were brought into the Province. Although the
initial efforts were limited by staff shortages,
representatives of the oyster industry were able
to assess the oyster-seed market in France, and
10 foreign buyers from New Zealand, the
Philippines, Guyana, Brazil, Sweden, and other
countries were brought to British Columbia to
attend the Pacific Sawmill Equipment Exhibition and discuss equipment purchases with the
manufacturing companies. It is estimated that
equipment orders valued at $1 million were
received, partially as a result of the Department's effort, and valuable contacts were developed.
An on-the-site study was prepared to identify
the market opportunities for logging, sawmill,
and plywood equipment in Malaysia. Following the completion of this study, a seven-com-
pany mission was organized and departed in
January 1974.
Planning is under way for 1974 for a 10-man
mission to attend the Hanover and Milan Trade
Fairs in search of joint venture and licensing
agreement opportunities.
A five-company mission visited Australia in
March 1974, to determine the opportunities for
sale of prefabricated kitchen cabinets in that
A 10-company mission is planned for June
1974 to Japan to identify opportunities for prefabricated housing and components.
With the increased activity generated by the
home offices of the Department, more attention
is being paid to the California, Washington, and
Oregon markets, and regular visits are made
into these areas by Department personnel.
The Economic Plans and Statistics Division
performs a wide variety of duties related to
economic and industrial development in British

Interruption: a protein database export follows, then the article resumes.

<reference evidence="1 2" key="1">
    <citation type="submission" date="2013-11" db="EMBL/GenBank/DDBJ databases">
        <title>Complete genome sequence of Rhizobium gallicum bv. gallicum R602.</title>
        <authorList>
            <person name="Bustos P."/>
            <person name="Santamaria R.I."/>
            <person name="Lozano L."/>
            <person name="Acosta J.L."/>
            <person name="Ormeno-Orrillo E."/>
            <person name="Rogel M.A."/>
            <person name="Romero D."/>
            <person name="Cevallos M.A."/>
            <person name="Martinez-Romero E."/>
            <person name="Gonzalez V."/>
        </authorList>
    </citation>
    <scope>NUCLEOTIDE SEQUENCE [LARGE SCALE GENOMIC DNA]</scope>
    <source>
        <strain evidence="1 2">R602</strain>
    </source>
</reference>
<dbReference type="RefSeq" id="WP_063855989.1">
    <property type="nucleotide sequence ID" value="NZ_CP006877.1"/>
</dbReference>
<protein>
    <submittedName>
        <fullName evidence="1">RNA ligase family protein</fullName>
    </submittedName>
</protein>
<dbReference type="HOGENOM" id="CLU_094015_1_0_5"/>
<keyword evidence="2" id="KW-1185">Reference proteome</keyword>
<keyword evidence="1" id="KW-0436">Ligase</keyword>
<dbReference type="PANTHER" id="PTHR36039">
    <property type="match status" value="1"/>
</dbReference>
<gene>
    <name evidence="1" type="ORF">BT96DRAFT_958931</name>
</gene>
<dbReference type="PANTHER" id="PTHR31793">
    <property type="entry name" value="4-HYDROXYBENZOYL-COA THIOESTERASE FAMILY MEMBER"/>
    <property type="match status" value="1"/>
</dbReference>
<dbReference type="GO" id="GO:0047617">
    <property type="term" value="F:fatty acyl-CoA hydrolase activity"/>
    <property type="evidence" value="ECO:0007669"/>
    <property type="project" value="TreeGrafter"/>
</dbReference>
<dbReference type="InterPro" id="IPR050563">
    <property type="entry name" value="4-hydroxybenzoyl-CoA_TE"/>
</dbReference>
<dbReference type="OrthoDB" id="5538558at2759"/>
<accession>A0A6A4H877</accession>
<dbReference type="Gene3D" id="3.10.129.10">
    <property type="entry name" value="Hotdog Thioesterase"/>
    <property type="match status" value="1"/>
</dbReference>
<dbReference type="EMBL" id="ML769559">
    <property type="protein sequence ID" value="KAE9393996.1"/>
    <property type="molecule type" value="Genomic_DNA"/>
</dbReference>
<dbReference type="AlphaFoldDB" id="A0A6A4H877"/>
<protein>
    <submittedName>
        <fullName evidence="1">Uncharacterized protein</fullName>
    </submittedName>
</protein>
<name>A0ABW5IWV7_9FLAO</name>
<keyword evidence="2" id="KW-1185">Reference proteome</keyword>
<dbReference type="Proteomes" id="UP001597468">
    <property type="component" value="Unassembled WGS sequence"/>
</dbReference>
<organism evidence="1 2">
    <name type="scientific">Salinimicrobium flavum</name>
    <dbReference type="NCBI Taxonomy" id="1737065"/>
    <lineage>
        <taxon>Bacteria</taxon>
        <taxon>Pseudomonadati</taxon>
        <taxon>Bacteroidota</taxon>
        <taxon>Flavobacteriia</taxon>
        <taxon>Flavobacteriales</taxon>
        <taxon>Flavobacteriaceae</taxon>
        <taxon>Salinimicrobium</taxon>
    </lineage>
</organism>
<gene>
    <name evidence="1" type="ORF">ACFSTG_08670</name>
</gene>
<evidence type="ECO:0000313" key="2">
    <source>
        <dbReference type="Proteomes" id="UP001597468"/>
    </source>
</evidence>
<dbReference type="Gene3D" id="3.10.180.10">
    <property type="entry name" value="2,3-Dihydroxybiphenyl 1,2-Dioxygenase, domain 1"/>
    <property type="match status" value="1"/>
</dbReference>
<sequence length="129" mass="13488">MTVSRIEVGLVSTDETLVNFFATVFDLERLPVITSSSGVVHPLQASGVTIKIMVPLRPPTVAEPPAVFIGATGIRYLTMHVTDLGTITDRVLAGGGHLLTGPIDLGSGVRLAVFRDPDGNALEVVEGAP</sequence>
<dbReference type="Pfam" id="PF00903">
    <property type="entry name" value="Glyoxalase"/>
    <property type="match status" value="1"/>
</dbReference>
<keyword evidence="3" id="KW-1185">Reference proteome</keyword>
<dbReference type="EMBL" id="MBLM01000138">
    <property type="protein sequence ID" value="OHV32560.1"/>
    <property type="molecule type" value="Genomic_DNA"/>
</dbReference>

Columbia. Along with its other activities, the
Branch is responsible, through agreement with
Statistics Canada, for meeting the needs of users
of 1971 census data in the Province, and functions as the Provincial Census Data Dissemination Centre.
Within the Division are four branches stemming from reorganization—Economics and
Statistics, Economic Policies, Economic Planning, and Financial Analysis. The latter two
did not become operative in 1973.
During 1973, there was considerable activity
for the Economics and Statistics Branch. Staff
members carried out a number of research projects for the Department which included a study
of sawmill and logging equipment producers,
estimates of British Columbia product exports,
a survey of hearing impairment to aid the Board
of Hearing-aid Dealers and Consultants in establishing policies and regulations, background
data related to G.A.T.T. negotiations, steel industry studies, Peace River-Liard task force
report, Kootenay task force report, report on
Japanese trading companies in British Columbia, petroleum sales survey, negotiations with
Department of Regional Economic Expansion
(DREE) pertaining to new progress of Federal-
Provincial co-operation.
In co-operating with the other Government
departments and organizations, the Branch
produces studies such as related to Government
purchasing policies, Government automobile insurance, papers for the Western Economic Opportunities Conference, and research on a B.C.